2. Leucobryum Hampe, Linneae. 13: 42. 1839.
Plants small to large, sometimes robust, 0.5–20 cm high, whitish, grayish or bluish green, in compact or loose cushions. Stems erect, simple or forked; central strand mostly absent, sometimes present. Leaves crowded, appressed, or erect-spreading, sometimes falcate-secund above, linear-lanceolate to lanceolate or subtubulose from oblong-ovate to elliptic sheathing base, acute to mucronate at the apex, often with rhizoids at leaf tips, upper parts of leaves filled mostly by the multi-layered broad costa, laminae confined to the basal parts of leaves with multi-rowed linear cells; alar cells rarely differentiated; margins entire to slightly serrulate at the apex, ± bordered by linear cells up to the leaf apex; costae thick, broad, consisting of 2–8 layers of enlarged leucocysts enclosing a ± median row of small, quadrangular chlorocysts in cross section near leaf base. Dioicous or pseudoautoicous. Male plants dimorphous, sometimes minute, dwarf male plants growing on tomentum or among leaves of female plants; normal male plants as large as female plants. Perichaetial leaves sheathing at the base, abruptly linear-filiform from shoulders. Sporophytes terminal or lateral. Setae erect, elongate, sometimes clustered; capsules more or less cylindrical, asymmetric, inclined to horizontal, rarely erect, ± ribbed, often strumose; stomata lacking; annuli often absent, 1–2 rows of small cells when present; opercula long-rostrate; peristome teeth 16, divided to the middle, lanceolate with a broad base, vertically striolate below and papillose above on inner surface, papillose or smooth on outer surface. Calyptrae cucullate. Spores small to large, finely papillose.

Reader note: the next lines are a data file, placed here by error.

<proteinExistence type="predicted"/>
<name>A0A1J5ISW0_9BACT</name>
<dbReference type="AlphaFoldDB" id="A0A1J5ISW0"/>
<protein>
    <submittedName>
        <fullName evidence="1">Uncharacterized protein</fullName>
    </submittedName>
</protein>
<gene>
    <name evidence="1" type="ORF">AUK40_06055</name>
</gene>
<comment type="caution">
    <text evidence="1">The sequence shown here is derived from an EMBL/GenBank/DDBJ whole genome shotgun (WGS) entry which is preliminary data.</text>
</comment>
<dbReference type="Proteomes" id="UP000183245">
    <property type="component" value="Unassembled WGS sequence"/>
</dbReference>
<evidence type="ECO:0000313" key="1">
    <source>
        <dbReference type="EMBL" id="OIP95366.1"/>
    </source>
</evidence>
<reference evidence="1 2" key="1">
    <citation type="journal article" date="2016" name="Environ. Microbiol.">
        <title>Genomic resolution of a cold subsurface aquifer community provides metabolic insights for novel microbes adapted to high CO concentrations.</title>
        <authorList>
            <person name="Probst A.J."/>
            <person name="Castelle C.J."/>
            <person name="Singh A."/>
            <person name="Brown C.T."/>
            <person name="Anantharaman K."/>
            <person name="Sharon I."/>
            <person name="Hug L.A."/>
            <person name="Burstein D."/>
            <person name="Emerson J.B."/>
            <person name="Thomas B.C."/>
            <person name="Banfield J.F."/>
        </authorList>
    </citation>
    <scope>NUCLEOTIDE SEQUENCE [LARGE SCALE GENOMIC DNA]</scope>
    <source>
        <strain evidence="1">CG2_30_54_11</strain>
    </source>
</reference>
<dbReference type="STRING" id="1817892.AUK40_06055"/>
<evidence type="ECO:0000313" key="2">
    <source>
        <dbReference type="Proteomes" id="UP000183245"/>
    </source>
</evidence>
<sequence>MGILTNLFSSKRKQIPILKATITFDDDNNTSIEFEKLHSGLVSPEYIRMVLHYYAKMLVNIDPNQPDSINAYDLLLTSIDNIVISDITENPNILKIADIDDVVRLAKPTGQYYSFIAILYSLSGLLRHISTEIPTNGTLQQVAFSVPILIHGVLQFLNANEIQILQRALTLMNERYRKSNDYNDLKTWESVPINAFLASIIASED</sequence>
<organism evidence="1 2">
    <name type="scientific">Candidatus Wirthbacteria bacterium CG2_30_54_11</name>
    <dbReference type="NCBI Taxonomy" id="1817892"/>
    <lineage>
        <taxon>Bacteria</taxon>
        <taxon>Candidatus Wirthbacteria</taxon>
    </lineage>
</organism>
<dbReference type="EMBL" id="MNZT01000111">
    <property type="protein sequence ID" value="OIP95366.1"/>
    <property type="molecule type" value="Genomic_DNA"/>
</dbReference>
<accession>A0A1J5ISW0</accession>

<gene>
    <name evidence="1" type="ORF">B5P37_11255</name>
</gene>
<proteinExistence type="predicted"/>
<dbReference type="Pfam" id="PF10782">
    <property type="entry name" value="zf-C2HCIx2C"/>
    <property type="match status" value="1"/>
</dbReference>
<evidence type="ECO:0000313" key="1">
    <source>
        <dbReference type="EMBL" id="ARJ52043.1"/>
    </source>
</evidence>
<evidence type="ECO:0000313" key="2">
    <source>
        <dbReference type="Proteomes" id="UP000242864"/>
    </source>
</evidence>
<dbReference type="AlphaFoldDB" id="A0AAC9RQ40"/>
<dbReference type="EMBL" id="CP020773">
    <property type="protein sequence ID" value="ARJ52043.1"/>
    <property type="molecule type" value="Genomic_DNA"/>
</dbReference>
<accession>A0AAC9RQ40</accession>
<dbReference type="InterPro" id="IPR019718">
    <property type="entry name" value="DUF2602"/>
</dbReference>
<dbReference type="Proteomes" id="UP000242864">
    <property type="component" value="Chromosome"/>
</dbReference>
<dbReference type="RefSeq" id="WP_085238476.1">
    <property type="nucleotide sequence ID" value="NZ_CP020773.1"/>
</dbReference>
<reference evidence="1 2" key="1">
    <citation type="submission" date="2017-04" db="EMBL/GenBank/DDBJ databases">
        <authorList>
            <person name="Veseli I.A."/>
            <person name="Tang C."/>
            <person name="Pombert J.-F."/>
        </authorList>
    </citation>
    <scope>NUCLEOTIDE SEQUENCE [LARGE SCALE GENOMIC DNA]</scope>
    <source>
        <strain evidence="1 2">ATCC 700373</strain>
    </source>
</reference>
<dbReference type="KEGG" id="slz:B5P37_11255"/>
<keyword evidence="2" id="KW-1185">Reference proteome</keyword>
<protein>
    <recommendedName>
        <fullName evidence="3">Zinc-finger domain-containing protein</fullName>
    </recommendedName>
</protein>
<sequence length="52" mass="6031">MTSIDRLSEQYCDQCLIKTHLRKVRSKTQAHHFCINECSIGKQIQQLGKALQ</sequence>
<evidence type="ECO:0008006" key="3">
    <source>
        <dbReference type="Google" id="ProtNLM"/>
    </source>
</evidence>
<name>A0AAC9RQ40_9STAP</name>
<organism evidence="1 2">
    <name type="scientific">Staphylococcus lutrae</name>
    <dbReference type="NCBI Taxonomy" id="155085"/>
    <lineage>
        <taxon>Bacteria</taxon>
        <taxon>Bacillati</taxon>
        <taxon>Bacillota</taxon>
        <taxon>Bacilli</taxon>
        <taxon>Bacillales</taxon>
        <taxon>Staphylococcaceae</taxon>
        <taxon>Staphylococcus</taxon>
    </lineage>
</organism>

Leucobryum is a group of whitish to grayish looking mosses that are often found growing on acid substrates. The genus is often used to differentiate various types of forest vegetation in lowland coniferous-broadleaf forests in southern China.
There are about 110 species of Leucobryum worldwide, and 19 taxa were recognized in Asia (Yamaguchi 1993). Ten species and one variety are treated from China in this study. We have more or less adopted Yamaguchi's (1993) treatment of Asiatic species. Since he has seen only a few Chinese specimens of Leucobryum, some of the Chinese records may be proved to be synonyms of other species in the future.